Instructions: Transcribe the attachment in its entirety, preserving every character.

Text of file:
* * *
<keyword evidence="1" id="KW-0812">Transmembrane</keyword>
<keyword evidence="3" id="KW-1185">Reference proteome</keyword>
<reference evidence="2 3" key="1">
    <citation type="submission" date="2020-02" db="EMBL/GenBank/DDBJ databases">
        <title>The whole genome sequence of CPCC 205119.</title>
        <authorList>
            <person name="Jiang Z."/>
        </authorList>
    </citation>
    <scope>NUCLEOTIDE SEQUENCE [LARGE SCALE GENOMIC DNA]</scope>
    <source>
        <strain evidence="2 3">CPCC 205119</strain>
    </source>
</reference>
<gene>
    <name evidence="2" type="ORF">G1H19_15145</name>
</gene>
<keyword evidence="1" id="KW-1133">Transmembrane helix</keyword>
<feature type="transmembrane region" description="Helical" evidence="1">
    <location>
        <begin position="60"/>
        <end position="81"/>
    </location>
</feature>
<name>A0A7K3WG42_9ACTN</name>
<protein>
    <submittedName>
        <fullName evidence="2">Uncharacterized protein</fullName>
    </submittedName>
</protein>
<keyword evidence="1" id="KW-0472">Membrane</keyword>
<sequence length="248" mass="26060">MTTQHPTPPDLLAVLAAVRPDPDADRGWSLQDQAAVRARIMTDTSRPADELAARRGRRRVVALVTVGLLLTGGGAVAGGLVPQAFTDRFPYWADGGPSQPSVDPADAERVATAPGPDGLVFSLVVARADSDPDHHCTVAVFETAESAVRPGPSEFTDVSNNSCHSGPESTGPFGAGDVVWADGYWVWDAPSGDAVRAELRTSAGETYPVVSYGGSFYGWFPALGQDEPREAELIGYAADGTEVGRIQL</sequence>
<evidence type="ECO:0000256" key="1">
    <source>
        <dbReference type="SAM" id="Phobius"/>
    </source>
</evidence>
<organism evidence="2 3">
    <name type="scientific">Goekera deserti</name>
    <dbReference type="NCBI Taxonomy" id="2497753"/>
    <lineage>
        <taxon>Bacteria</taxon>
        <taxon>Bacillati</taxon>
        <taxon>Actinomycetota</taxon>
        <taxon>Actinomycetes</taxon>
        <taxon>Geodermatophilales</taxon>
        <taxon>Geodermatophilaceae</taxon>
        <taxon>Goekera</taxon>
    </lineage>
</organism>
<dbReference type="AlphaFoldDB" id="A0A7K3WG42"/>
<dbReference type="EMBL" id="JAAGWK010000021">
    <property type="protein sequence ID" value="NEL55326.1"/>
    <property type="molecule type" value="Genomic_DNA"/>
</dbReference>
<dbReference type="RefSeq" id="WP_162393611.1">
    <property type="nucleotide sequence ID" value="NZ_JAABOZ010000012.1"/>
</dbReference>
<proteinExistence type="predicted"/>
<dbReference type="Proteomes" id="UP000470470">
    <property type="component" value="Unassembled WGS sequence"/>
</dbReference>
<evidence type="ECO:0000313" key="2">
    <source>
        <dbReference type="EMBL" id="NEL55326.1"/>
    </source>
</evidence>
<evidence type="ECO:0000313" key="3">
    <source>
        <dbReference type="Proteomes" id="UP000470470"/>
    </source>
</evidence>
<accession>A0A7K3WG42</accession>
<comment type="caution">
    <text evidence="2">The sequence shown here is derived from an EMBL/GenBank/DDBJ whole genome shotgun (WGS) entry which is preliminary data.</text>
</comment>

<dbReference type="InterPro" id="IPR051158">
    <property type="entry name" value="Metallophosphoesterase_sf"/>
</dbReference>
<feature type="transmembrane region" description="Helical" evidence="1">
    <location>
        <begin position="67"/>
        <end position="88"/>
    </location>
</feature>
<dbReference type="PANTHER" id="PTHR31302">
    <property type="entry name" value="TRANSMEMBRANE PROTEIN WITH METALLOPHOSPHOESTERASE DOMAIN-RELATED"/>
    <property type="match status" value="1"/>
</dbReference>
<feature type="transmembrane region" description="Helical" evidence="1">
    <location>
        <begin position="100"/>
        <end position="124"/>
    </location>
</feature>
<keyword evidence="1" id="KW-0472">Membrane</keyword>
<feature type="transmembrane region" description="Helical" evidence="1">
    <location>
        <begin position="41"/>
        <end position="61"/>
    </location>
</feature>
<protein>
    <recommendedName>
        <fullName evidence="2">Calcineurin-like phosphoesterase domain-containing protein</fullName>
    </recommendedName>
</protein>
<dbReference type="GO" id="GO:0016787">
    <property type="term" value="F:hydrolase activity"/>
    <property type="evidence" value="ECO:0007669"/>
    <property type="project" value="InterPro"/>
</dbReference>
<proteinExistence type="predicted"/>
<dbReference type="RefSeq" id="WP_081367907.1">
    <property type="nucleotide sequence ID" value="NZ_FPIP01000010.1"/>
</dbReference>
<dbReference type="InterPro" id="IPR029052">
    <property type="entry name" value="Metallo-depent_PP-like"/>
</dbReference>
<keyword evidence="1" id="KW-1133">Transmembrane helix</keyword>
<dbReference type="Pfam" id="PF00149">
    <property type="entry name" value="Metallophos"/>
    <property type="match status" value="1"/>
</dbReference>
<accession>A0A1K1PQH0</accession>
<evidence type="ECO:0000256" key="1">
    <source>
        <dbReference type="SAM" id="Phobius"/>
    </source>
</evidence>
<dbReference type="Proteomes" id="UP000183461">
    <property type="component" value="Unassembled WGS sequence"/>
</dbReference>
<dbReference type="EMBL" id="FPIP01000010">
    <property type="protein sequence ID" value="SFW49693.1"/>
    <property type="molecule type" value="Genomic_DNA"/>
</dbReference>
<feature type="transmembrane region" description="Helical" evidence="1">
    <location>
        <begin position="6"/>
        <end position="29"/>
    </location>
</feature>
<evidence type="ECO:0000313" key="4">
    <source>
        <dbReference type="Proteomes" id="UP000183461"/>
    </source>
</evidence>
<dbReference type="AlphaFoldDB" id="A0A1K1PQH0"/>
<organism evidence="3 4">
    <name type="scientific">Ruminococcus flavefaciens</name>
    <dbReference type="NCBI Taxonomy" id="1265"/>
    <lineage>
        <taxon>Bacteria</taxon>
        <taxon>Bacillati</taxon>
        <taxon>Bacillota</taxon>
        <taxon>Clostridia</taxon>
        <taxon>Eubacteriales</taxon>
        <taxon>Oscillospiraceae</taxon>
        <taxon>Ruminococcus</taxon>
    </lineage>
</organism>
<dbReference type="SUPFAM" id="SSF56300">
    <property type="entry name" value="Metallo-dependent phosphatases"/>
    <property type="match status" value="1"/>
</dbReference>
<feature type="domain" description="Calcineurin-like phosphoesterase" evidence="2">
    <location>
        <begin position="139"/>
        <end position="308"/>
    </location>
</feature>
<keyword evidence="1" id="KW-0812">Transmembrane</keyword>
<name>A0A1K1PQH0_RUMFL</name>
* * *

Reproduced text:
<keyword evidence="1" id="KW-0812">Transmembrane</keyword>
<keyword evidence="3" id="KW-1185">Reference proteome</keyword>
<reference evidence="2 3" key="1">
    <citation type="submission" date="2020-02" db="EMBL/GenBank/DDBJ databases">
        <title>The whole genome sequence of CPCC 205119.</title>
        <authorList>
            <person name="Jiang Z."/>
        </authorList>
    </citation>
    <scope>NUCLEOTIDE SEQUENCE [LARGE SCALE GENOMIC DNA]</scope>
    <source>
        <strain evidence="2 3">CPCC 205119</strain>
    </source>
</reference>
<gene>
    <name evidence="2" type="ORF">G1H19_15145</name>
</gene>
<keyword evidence="1" id="KW-1133">Transmembrane helix</keyword>
<feature type="transmembrane region" description="Helical" evidence="1">
    <location>
        <begin position="60"/>
        <end position="81"/>
    </location>
</feature>
<name>A0A7K3WG42_9ACTN</name>
<protein>
    <submittedName>
        <fullName evidence="2">Uncharacterized protein</fullName>
    </submittedName>
</protein>
<keyword evidence="1" id="KW-0472">Membrane</keyword>
<sequence length="248" mass="26060">MTTQHPTPPDLLAVLAAVRPDPDADRGWSLQDQAAVRARIMTDTSRPADELAARRGRRRVVALVTVGLLLTGGGAVAGGLVPQAFTDRFPYWADGGPSQPSVDPADAERVATAPGPDGLVFSLVVARADSDPDHHCTVAVFETAESAVRPGPSEFTDVSNNSCHSGPESTGPFGAGDVVWADGYWVWDAPSGDAVRAELRTSAGETYPVVSYGGSFYGWFPALGQDEPREAELIGYAADGTEVGRIQL</sequence>
<evidence type="ECO:0000256" key="1">
    <source>
        <dbReference type="SAM" id="Phobius"/>
    </source>
</evidence>
<organism evidence="2 3">
    <name type="scientific">Goekera deserti</name>
    <dbReference type="NCBI Taxonomy" id="2497753"/>
    <lineage>
        <taxon>Bacteria</taxon>
        <taxon>Bacillati</taxon>
        <taxon>Actinomycetota</taxon>
        <taxon>Actinomycetes</taxon>
        <taxon>Geodermatophilales</taxon>
        <taxon>Geodermatophilaceae</taxon>
        <taxon>Goekera</taxon>
    </lineage>
</organism>
<dbReference type="AlphaFoldDB" id="A0A7K3WG42"/>
<dbReference type="EMBL" id="JAAGWK010000021">
    <property type="protein sequence ID" value="NEL55326.1"/>
    <property type="molecule type" value="Genomic_DNA"/>
</dbReference>
<dbReference type="RefSeq" id="WP_162393611.1">
    <property type="nucleotide sequence ID" value="NZ_JAABOZ010000012.1"/>
</dbReference>
<proteinExistence type="predicted"/>
<dbReference type="Proteomes" id="UP000470470">
    <property type="component" value="Unassembled WGS sequence"/>
</dbReference>
<evidence type="ECO:0000313" key="2">
    <source>
        <dbReference type="EMBL" id="NEL55326.1"/>
    </source>
</evidence>
<evidence type="ECO:0000313" key="3">
    <source>
        <dbReference type="Proteomes" id="UP000470470"/>
    </source>
</evidence>
<accession>A0A7K3WG42</accession>
<comment type="caution">
    <text evidence="2">The sequence shown here is derived from an EMBL/GenBank/DDBJ whole genome shotgun (WGS) entry which is preliminary data.</text>
</comment>

<dbReference type="InterPro" id="IPR051158">
    <property type="entry name" value="Metallophosphoesterase_sf"/>
</dbReference>
<feature type="transmembrane region" description="Helical" evidence="1">
    <location>
        <begin position="67"/>
        <end position="88"/>
    </location>
</feature>
<dbReference type="PANTHER" id="PTHR31302">
    <property type="entry name" value="TRANSMEMBRANE PROTEIN WITH METALLOPHOSPHOESTERASE DOMAIN-RELATED"/>
    <property type="match status" value="1"/>
</dbReference>
<feature type="transmembrane region" description="Helical" evidence="1">
    <location>
        <begin position="100"/>
        <end position="124"/>
    </location>
</feature>
<keyword evidence="1" id="KW-0472">Membrane</keyword>
<feature type="transmembrane region" description="Helical" evidence="1">
    <location>
        <begin position="41"/>
        <end position="61"/>
    </location>
</feature>
<protein>
    <recommendedName>
        <fullName evidence="2">Calcineurin-like phosphoesterase domain-containing protein</fullName>
    </recommendedName>
</protein>
<dbReference type="GO" id="GO:0016787">
    <property type="term" value="F:hydrolase activity"/>
    <property type="evidence" value="ECO:0007669"/>
    <property type="project" value="InterPro"/>
</dbReference>
<proteinExistence type="predicted"/>
<dbReference type="RefSeq" id="WP_081367907.1">
    <property type="nucleotide sequence ID" value="NZ_FPIP01000010.1"/>
</dbReference>
<dbReference type="InterPro" id="IPR029052">
    <property type="entry name" value="Metallo-depent_PP-like"/>
</dbReference>
<keyword evidence="1" id="KW-1133">Transmembrane helix</keyword>
<dbReference type="Pfam" id="PF00149">
    <property type="entry name" value="Metallophos"/>
    <property type="match status" value="1"/>
</dbReference>
<accession>A0A1K1PQH0</accession>
<evidence type="ECO:0000256" key="1">
    <source>
        <dbReference type="SAM" id="Phobius"/>
    </source>
</evidence>
<dbReference type="Proteomes" id="UP000183461">
    <property type="component" value="Unassembled WGS sequence"/>
</dbReference>
<dbReference type="EMBL" id="FPIP01000010">
    <property type="protein sequence ID" value="SFW49693.1"/>
    <property type="molecule type" value="Genomic_DNA"/>
</dbReference>
<feature type="transmembrane region" description="Helical" evidence="1">
    <location>
        <begin position="6"/>
        <end position="29"/>
    </location>
</feature>
<evidence type="ECO:0000313" key="4">
    <source>
        <dbReference type="Proteomes" id="UP000183461"/>
    </source>
</evidence>
<dbReference type="AlphaFoldDB" id="A0A1K1PQH0"/>
<organism evidence="3 4">
    <name type="scientific">Ruminococcus flavefaciens</name>
    <dbReference type="NCBI Taxonomy" id="1265"/>
    <lineage>
        <taxon>Bacteria</taxon>
        <taxon>Bacillati</taxon>
        <taxon>Bacillota</taxon>
        <taxon>Clostridia</taxon>
        <taxon>Eubacteriales</taxon>
        <taxon>Oscillospiraceae</taxon>
        <taxon>Ruminococcus</taxon>
    </lineage>
</organism>
<dbReference type="SUPFAM" id="SSF56300">
    <property type="entry name" value="Metallo-dependent phosphatases"/>
    <property type="match status" value="1"/>
</dbReference>
<feature type="domain" description="Calcineurin-like phosphoesterase" evidence="2">
    <location>
        <begin position="139"/>
        <end position="308"/>
    </location>
</feature>
<keyword evidence="1" id="KW-0812">Transmembrane</keyword>
<name>A0A1K1PQH0_RUMFL</name>